Migraine in America 2014
What is the impact of migraine in America? The Migraine in America 2014 study was conducted in the summer of 2014 to learn more about migraine sufferers’ symptoms and triggers, other health conditions, quality of life, physician engagement, as well as awareness and experience with current treatments on the market.
Respondents were recruited from the Migraine.com community. 8,359 individuals started the study and 5,726 qualified individuals completed the study.
Data analysis used a p<0.05 for determining statistical significance; denoted by “significantly” throughout the findings.
Respondents mainly came from all across the United States, and were primarily female (95%) middle age, similar to the profiles of migraine sufferers across the U.S.
Participants of the Migraine in America survey were “experienced” - 68% had been diagnosed with chronic migraine at some point. However, not everyone who met the criteria for chronic migraine had been formally diagnosed by a doctor.
More than half or respondents had been experiencing migraine symptoms for over 20 years. Most have been experiencing symptoms for at least half of their lives .
Although 82% of respondents were currently under the care of a physician for their migraines, only 30% have been diagnosed with a specific type of migraine. Over half of respondents are satisfied with their current physician, with Headache Specialists experiencing highest levels of satisfaction.
For the nearly 20% who were not under a care of a physician, physicians are not seen for a multitude of reasons – with primary reasons being cost or inability to find the right doctor.
Current migraine treatments appear to have not been meeting the needs of participants or reducing symptoms, based on the low levels of satisfaction.
In addition to conventional treatments, respondents have tried an average of 5.5 non-prescription therapies.
Despite current physician care, 40% of respondents have been to the emergency room or urgent care in the past year for their headaches or migraine.
Nearly 50% of respondents visited the emergency room 3 or more times in the last year, which suggests there is room for improvement with current migraine management strategies and treatments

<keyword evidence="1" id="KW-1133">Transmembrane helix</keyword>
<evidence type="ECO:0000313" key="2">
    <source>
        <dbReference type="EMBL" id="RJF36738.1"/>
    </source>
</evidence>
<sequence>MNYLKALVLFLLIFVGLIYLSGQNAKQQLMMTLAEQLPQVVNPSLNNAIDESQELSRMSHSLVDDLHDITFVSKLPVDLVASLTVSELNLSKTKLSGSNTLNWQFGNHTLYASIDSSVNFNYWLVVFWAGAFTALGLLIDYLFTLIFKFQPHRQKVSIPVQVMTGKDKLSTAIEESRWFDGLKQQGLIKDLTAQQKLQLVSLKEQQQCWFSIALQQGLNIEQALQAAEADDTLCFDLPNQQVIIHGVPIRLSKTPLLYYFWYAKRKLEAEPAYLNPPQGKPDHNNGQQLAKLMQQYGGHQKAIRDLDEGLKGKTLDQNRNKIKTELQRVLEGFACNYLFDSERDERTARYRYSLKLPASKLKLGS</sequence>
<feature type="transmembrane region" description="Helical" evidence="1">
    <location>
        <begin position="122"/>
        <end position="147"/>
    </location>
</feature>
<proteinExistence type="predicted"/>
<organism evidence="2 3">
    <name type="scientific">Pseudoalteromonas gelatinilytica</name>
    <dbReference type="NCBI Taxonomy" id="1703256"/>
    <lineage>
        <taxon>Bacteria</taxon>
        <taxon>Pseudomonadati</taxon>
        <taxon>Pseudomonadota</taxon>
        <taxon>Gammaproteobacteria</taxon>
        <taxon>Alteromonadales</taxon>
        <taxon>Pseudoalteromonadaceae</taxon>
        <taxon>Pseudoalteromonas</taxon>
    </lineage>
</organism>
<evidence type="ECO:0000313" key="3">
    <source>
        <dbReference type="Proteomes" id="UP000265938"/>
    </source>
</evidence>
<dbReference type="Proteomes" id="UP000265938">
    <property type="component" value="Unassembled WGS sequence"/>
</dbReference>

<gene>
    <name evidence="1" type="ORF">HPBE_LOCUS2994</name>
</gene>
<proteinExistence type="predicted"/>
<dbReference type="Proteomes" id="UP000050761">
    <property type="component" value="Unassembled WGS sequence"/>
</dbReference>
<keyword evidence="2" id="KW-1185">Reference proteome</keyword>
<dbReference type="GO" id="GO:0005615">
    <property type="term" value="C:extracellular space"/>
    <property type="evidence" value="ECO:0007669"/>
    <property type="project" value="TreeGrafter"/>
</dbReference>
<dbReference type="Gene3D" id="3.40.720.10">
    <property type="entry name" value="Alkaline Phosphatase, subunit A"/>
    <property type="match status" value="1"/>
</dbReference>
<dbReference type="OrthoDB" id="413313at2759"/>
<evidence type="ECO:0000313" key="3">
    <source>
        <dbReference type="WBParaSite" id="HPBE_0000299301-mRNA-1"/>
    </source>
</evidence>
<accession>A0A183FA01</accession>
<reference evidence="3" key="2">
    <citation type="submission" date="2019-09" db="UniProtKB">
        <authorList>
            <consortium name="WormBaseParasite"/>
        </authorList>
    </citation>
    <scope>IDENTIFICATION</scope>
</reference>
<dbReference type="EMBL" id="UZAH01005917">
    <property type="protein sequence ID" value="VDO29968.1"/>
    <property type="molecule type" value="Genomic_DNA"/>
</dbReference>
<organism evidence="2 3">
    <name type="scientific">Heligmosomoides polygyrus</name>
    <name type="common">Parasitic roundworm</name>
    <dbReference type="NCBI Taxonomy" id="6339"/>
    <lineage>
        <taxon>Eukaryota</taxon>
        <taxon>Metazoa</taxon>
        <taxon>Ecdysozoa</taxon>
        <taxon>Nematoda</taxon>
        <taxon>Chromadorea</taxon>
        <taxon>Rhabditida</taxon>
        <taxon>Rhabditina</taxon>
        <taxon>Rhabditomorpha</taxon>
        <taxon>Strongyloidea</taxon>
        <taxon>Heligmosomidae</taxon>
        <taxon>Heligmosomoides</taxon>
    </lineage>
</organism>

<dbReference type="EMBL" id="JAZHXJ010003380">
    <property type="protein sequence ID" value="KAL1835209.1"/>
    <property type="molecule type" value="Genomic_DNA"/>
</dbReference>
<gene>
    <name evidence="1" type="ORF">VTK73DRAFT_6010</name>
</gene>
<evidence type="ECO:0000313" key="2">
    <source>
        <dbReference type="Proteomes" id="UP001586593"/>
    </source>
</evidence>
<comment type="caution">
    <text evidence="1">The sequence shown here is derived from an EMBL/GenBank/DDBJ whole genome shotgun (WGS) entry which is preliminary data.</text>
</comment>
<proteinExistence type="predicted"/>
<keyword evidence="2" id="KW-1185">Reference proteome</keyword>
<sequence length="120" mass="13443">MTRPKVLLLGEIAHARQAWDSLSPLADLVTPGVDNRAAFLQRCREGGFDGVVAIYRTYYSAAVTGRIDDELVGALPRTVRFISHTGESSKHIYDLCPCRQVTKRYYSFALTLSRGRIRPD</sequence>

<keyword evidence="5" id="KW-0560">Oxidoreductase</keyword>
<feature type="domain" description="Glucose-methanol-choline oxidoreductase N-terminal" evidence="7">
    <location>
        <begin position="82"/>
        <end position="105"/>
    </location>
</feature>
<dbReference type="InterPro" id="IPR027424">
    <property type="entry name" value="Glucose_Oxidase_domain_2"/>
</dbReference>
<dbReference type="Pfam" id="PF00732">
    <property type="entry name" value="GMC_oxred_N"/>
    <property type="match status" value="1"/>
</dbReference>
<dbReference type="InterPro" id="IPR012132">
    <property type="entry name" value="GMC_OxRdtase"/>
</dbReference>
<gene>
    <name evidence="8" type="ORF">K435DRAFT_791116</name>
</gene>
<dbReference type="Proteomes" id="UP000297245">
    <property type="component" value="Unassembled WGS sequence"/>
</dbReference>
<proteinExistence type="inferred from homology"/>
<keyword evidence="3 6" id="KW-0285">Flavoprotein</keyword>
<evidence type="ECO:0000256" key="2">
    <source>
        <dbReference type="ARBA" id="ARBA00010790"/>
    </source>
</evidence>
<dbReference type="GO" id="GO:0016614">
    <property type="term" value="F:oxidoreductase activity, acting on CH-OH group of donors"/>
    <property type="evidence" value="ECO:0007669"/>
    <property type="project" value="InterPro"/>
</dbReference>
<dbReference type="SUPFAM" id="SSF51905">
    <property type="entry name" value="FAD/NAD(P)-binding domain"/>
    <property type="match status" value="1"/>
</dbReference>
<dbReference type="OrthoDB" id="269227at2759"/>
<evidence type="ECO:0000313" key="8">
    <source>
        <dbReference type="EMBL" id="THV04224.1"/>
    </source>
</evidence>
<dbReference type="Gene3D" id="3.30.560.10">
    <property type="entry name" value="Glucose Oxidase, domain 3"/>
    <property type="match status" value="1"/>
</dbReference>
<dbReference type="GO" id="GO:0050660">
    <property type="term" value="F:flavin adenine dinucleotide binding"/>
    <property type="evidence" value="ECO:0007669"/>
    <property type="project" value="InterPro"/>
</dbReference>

A majority of migraine sufferers reported having identifiable triggers (81%); this identification comes with migraine experience.
Unfortunately, some of the most commonly identified triggers are also the most difficult to control, such as weather, stress and the lack of sleep.
Although 75% of respondents would be interested in participating in a clinical trial, only 5% of respondents have participated in migraine clinical trials.
Most respondents were hopeful that they would benefit from the treatment in clinical trials - particularly those with chronic migraines.
Migraine is much more than just head pain - many respondents report experience a variety of symptoms with their migraines.
Migraines may also have an impact on overall mental health, with more than half of respondents also suffering from Depression or Anxiety - with many suffering from both.
Half of respondents continue to experience their highest number of days of migraines, whereas the other half have been able to reduce the number of days they experience migraine symptoms.
Respondents who saw a reduction in migraine days attributed the decrease to finding the right medicinal approach and/or avoiding specific triggers.
The impact of migraine goes well beyond physical symptoms. Respondents noted that migraine, which is often misunderstood by others, had a significant impact on career and relationships. When asked to describe migraine in one word, respondents most frequently answered with "Debilitating" and "Hell."